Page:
Yes, the general advice is to give up ethical considerations (dharma) and surrender to Krishna. That means, don’t evaluate things from the standpoint of mundane morals but whether Krishna will be pleased or not. Since multiple morals are replaced by one person, knowing the person and His preferences become the resolution of real or apparent conflicts. For example, if Krishna says do X, then it doesn’t matter whether it is moral or immoral from a mundane standpoint.

      The reason we arrive at such a conclusion, however, can be explained by the above types of ethical dilemmas. When we show that moral decisions are very tricky because there is a clash of values, you prove that even if you did what was morally right, it is still not perfect because you compromised on some moral value and that compromise in other contexts could be erroneously taken to imply encouraging immorality. So following dharma is tricky, and even if you do the right thing sometimes you end up giving the wrong impression in other contexts.

      Once we understand that morality is a slippery slope you come up with the alternative that you have to be either immoral or surrender to God. That may be the value in this discussion.

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    • #6814
      Danakeli
      Participant

      Yes, in the end it seems the only moral person is the one who fully & whole-heartedly embraces & practices the instruction of Krishna’s given in BG 18.66. All other atempts at morality will be incomplete &/or inconsistent.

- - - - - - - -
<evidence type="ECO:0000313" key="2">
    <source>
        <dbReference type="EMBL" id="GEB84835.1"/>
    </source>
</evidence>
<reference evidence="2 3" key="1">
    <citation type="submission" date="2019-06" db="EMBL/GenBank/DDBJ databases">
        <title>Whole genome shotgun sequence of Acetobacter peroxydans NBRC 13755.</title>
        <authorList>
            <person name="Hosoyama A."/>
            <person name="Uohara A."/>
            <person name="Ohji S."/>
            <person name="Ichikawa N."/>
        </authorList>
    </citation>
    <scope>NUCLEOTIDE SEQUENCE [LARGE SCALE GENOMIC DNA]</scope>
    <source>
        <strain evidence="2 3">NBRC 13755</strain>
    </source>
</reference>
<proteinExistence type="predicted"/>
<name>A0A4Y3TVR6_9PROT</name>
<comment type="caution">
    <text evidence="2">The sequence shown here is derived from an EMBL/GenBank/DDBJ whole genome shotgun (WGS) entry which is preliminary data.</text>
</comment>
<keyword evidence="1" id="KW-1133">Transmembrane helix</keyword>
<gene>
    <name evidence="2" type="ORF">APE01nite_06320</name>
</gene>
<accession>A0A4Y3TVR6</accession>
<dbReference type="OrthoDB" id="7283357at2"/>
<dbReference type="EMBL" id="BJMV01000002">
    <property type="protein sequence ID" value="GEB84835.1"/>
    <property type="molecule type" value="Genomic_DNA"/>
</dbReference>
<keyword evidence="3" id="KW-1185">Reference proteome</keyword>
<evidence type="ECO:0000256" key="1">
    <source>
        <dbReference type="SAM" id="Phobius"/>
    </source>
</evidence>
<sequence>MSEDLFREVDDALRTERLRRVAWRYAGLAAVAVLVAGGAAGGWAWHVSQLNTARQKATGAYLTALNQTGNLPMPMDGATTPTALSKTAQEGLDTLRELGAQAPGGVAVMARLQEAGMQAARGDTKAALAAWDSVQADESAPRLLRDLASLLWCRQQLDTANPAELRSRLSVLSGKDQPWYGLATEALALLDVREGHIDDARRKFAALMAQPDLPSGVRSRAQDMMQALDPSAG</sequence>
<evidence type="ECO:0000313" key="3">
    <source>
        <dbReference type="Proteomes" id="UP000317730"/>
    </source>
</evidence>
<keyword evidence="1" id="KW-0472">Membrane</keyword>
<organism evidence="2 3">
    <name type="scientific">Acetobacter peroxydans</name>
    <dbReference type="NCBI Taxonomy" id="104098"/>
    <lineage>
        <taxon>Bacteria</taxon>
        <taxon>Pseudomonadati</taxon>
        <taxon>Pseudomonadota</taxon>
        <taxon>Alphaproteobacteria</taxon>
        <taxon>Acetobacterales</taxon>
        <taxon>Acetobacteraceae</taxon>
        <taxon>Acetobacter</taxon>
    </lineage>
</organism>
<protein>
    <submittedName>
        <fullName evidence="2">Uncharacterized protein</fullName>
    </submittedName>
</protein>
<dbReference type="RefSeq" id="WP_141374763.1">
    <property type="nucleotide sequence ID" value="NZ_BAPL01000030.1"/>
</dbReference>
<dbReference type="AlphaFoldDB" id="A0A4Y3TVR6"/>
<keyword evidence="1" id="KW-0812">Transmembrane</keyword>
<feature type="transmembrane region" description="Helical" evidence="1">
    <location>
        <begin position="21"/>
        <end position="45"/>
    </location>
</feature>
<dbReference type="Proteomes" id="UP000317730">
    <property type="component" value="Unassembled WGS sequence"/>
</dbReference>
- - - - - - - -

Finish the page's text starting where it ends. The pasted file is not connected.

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    • #6815
      Danakeli
      Participant

      Wouldn’t Arjuna’s dilemma at Kuruksetra be an ex. of deontological vs. consequential ethics? From the former perspective Krishna argued that it is a moral principle for a ksatriya to fight according to dharmic rules, although it is normally sinful to destroy a dynasty or to kill teachers & elders. But from the latter perspective the outcome would be emotionally unbearable for Arjuna to kill family & teachers. And the destruction of dynasty would lead to unwanted children & a degraded society consequentially. So Krishna gave the actual solution of “just surrender unto Me. Don’t base your decision on mundane dharma or consequences.”

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  • #6827
    Sitalatma
    Participant

    How about the story of Ambarisha Maharaja who did everything right when visited by Durvasa Muni. He had to break fast and he couldn’t eat before his guest, who was taking a bath, so he consulted the brahmanas and they told him he could take a sip of water, which would break fast but wouldn’t consider eating (before feeding guests). Still Durvasa Muni got angry and created a demon to kill Ambarisha.

    Here’s the clinch – because Abarisha was deontologically correct to the absolute degree as a spotless devotee Durvasa Muni couldn’t harm him in the least even though it appeared to be easy. Durvasa Muni even went to see Lord Vishnu in the process, and still he couldn’t do anything to Ambarisha.

    Perhaps consequentialist arguments present themselves only when one is deontologically deficient, which is like “always” in the experience of western philosophers. If they have stories of Christian saints who were saved by the Lord they probably don’t take them seriously. In Christianity they had many more martyrs who were tortured and killed without apparent protection.